It’s ironic the company that pioneered “frustration-free” packaging is drawing the intense frustration of investors.
Following Amazon.com’s (AMZN) jaw-dropping bad third quarter and poor outlook for the fourth, the stock that investors gave a pass to for years is getting trampled. Shares of the online retailer are down $22.26, or 7.1%, to $290.69 Friday. That decline wiped out $10 billion in market value in one day.
Amazon is a prime example of what happens when a stock — that investors had been piling in no matter what — finally loses its momentum and sense of infallibility. Investors, no longer willing to give the stock a pass — can turn fast and harshly reevaluate what a company is really worth. Additionally, when a company gets to the enormous size of an Amazon — keeping growth rates up requires finding huge business opportunities. Apple is increasingly facing this issue.
Just look at how Amazon has done this year. Shares of Amazon are down 29% from their highest point over the past 52 weeks, making one of the worst performers in the Standard & Poor’s 500.
“Frustration with AMZN is reaching peak levels,” says Ross Sandler, analyst at Deutsche Bank, in a note to clients.
Analysts were quick to point out the aspects of Amazon that are most troubling including:
Weak revenue forecast for the fourth quarter. The guidance for 12.5% reveue grwoth is nowhere near what investors expect from Amazon, Sandler says. “Amazon’s largeset markets are slowing an the company is hitting law of large numbers,” he says.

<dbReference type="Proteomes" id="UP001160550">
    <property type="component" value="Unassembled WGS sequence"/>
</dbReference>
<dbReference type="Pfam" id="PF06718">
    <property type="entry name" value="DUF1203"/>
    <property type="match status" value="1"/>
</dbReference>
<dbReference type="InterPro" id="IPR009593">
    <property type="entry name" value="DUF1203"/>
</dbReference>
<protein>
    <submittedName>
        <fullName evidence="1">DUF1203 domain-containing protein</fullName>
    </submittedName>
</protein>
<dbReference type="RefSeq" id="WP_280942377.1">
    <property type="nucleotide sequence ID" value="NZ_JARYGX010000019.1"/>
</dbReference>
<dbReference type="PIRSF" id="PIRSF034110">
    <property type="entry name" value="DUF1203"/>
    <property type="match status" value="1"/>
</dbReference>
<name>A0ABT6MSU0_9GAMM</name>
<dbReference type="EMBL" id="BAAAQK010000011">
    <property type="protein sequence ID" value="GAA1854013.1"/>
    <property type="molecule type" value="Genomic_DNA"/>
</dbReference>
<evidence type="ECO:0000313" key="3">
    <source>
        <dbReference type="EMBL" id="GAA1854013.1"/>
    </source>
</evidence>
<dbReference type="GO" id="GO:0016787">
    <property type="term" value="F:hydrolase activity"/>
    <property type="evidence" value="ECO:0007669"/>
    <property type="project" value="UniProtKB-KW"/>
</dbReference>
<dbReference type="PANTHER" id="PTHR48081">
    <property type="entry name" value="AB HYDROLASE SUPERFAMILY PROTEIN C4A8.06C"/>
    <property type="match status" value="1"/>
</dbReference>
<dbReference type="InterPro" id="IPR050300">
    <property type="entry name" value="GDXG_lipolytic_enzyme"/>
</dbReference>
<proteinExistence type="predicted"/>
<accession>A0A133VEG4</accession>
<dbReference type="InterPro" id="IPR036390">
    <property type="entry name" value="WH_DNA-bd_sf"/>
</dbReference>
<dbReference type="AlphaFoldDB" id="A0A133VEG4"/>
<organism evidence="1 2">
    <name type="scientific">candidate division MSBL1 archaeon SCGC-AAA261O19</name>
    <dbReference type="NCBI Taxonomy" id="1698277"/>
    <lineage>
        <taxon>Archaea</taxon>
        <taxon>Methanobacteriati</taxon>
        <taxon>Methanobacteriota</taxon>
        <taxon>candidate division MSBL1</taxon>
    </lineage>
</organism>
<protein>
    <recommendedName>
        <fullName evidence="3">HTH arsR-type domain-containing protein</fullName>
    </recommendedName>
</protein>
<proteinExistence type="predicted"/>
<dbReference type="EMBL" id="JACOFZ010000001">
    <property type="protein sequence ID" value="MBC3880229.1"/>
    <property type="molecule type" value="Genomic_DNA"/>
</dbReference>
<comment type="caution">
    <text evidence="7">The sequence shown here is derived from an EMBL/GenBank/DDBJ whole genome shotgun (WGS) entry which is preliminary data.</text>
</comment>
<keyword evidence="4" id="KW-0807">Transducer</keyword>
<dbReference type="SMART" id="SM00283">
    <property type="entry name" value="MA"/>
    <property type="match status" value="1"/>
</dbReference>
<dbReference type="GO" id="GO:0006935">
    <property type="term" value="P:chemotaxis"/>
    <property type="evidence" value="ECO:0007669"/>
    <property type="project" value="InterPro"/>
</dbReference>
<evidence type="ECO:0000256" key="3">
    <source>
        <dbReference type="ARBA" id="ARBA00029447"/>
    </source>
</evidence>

Spending is “out of control.”At least that’s what Michael Pachter of Wedbush Securities wrote in a note to clients. A recent $100 million spent on original online streaming content during the quarter shows that management is intent on building that business, no matter the cost, Pachter says. Such spending will pressure the company’s operating margin, he says.
No traction on Fire phone. The widely panned Fire phone dashes Amazon’s hopes of being a contender in the competitive smartphone market. A brutal $170 million inventory write-down on the phone hurt income, point out Chad Bartley, analyst at Pacific Crest in a note to clients.
Read more: $10B lost: Amazon delivers frustration